Are you reading it as though they want to see a measure of chronic pain appied across all tables?
I fail to see how you could even have a diagnosis of chronic physical pain applied to any mental health disability and chronic psychological pain would be able to be addressed by the treating psychiatrist, wouldn't it? Cheers bear
Chronic pain, fatigue etc are all considered against Table 1. You could potentially have a diagnosis of chronic fatigue or fibromyalgia, Appropriate specialists may be a pain management specialist, rheumatologist, neurologist, immunologist.
I used table 1 for the systemic impacts of my physical disability when I applied. One issue that others I knkw have encountered with it is the 'fully treated'. Almost all - myself included- were asked if we had done any pain management courses. I had, but those who hadnt were generally rejected.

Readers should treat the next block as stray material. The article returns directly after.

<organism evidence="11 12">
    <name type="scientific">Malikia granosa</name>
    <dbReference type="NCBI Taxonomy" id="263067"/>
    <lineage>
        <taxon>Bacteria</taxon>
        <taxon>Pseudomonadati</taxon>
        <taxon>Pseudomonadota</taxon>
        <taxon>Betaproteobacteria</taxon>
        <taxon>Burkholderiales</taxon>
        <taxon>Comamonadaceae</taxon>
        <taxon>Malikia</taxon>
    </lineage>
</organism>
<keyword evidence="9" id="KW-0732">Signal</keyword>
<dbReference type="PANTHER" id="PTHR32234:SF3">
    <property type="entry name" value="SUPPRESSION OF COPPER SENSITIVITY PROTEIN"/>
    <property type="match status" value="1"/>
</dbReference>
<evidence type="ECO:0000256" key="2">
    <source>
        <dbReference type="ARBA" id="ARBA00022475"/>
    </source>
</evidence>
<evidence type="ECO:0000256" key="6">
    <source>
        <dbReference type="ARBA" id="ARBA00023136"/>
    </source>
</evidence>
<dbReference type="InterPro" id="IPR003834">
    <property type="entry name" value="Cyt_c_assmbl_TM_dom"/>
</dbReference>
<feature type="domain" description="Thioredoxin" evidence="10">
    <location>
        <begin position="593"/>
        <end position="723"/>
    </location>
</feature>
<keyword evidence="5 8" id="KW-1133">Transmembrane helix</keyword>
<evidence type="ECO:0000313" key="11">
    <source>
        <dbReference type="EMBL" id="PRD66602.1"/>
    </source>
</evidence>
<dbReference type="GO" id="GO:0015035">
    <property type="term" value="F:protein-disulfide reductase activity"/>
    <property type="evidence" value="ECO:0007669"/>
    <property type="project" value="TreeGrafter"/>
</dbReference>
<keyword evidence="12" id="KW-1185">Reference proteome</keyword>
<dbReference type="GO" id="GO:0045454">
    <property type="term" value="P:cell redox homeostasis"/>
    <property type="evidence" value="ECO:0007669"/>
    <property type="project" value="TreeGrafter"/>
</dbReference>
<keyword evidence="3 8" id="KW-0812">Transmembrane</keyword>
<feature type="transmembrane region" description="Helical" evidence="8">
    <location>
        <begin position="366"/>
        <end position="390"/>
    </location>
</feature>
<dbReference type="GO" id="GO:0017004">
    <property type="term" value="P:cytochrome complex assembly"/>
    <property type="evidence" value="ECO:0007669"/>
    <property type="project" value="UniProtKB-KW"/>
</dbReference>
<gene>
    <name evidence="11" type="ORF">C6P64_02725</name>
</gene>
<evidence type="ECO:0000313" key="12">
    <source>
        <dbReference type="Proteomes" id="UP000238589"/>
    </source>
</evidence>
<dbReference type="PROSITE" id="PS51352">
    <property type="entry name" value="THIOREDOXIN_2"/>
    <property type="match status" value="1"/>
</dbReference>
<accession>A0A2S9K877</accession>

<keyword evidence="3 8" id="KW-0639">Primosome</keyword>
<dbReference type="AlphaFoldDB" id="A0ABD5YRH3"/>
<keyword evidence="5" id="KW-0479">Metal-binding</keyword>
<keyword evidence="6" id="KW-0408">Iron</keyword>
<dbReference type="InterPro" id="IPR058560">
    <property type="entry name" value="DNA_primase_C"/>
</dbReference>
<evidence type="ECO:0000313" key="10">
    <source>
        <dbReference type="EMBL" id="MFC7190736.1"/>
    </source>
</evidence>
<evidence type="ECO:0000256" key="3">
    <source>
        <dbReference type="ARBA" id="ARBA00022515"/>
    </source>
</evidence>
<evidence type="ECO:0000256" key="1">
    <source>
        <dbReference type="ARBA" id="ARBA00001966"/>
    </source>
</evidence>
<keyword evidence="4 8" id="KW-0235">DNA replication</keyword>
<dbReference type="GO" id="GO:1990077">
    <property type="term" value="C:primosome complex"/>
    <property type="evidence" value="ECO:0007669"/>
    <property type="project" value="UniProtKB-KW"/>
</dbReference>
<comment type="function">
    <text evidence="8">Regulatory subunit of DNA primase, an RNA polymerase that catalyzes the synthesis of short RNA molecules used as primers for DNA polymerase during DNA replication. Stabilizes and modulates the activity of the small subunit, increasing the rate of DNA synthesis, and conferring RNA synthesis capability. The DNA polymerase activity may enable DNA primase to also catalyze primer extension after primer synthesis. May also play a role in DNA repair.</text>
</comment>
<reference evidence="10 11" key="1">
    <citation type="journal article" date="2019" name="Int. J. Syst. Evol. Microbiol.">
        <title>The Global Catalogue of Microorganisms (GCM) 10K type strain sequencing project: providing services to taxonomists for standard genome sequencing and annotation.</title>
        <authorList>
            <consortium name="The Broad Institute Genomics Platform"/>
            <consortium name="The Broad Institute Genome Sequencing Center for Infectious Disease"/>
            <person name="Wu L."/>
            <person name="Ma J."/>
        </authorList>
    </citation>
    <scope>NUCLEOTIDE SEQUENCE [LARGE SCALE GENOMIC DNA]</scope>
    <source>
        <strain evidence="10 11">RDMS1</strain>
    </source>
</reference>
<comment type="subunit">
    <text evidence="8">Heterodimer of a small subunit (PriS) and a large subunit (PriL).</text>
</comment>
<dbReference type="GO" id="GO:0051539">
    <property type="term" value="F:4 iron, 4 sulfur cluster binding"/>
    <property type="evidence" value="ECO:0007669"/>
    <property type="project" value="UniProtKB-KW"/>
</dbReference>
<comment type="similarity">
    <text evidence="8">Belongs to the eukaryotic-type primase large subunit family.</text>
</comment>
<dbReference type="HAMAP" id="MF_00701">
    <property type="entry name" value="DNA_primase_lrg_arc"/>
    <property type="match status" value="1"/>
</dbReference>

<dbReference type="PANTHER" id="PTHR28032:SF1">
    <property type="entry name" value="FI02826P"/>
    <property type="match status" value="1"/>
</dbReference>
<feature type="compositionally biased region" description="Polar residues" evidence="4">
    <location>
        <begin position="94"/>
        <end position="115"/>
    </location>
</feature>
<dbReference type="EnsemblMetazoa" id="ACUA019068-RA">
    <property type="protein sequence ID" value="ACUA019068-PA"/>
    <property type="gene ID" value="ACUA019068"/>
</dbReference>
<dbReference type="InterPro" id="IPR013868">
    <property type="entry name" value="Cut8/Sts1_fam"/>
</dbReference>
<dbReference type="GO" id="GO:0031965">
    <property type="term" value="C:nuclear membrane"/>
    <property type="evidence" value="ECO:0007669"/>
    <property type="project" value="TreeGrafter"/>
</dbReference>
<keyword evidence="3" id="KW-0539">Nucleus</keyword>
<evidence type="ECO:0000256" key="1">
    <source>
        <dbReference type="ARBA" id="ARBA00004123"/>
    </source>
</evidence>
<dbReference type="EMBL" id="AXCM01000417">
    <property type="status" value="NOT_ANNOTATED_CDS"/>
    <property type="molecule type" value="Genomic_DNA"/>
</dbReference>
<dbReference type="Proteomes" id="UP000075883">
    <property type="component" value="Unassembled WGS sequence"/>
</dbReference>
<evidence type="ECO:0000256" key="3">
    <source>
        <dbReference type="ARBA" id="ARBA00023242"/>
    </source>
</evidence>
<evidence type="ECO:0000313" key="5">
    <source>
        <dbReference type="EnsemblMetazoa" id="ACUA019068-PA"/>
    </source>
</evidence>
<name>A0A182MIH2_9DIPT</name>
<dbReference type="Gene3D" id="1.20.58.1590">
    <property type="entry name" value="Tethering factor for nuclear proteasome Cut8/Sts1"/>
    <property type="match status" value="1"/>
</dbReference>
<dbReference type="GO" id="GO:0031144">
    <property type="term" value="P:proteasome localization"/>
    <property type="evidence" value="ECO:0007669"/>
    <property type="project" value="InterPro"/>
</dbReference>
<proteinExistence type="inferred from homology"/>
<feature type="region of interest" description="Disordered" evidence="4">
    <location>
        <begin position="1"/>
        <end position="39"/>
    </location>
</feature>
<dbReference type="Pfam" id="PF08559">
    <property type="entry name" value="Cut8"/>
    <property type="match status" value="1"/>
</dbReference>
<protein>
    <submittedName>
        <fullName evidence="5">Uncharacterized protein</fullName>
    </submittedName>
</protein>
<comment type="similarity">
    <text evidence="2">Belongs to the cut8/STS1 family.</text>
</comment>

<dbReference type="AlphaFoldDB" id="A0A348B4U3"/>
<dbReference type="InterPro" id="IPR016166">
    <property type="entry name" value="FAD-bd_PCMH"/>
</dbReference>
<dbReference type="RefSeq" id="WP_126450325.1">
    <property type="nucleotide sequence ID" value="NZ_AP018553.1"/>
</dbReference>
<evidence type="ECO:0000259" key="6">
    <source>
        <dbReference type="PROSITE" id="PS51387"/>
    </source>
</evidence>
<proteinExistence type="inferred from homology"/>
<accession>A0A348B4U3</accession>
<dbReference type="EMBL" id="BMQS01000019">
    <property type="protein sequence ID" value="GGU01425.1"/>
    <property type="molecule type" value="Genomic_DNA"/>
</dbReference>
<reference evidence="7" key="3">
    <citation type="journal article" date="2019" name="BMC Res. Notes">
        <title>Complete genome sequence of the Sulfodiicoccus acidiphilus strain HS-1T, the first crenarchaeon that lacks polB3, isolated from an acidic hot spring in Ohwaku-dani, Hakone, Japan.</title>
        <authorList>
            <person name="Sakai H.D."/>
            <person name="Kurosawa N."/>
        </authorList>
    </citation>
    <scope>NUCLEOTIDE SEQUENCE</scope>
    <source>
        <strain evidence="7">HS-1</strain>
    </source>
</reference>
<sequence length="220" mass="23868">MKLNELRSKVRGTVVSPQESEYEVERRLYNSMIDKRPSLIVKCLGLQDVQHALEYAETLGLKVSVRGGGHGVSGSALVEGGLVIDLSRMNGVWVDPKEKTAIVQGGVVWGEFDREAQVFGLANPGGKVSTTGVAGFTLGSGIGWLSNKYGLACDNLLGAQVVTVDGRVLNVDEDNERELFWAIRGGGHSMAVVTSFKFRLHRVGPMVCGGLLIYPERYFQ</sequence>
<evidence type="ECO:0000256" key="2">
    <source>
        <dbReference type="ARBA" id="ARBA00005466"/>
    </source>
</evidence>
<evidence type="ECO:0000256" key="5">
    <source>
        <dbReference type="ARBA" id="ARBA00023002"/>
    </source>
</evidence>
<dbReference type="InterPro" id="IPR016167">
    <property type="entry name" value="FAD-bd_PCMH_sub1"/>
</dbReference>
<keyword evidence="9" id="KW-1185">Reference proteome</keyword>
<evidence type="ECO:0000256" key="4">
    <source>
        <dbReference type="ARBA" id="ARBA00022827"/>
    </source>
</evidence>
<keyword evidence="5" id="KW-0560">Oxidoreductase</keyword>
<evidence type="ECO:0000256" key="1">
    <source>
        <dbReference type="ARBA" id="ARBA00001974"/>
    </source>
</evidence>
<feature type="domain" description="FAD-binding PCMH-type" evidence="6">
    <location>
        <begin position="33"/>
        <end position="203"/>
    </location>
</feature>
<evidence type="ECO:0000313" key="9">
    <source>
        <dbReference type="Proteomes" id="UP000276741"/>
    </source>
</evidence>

I have chronic physical pain which interacts with my mental health condition (PTSD). It will (or should be) considered in the same table (table 5).
Having a mental illness and chronic physical pain myself I know where you're coming from. If your pain is due to musculoskeletal issues my best bet would be for your Orthopedic Specialist to write the report and address the connection between the two in that report.
Alternatively should your issue be a Neurological Disorder as in the case of an Acute Spinal Cord Injury; IMHO you'd be best having it addressed by your Neurologist; perhaps in conjunction with your Psychiatrist for either of aforementioned specialists. Cheers bear
P.S. As tasjo has mentioned; I totally agree on it being best to having had pain management courses to tie everything together........i.e. In my case; chronic pain disrupts sleep, disrupted sleep causes mental illness. The more disrupted the sleep, the bigger the likelihood of developing extreme mental illness; hence the need for pain management. Though I'm sure you know the basics already......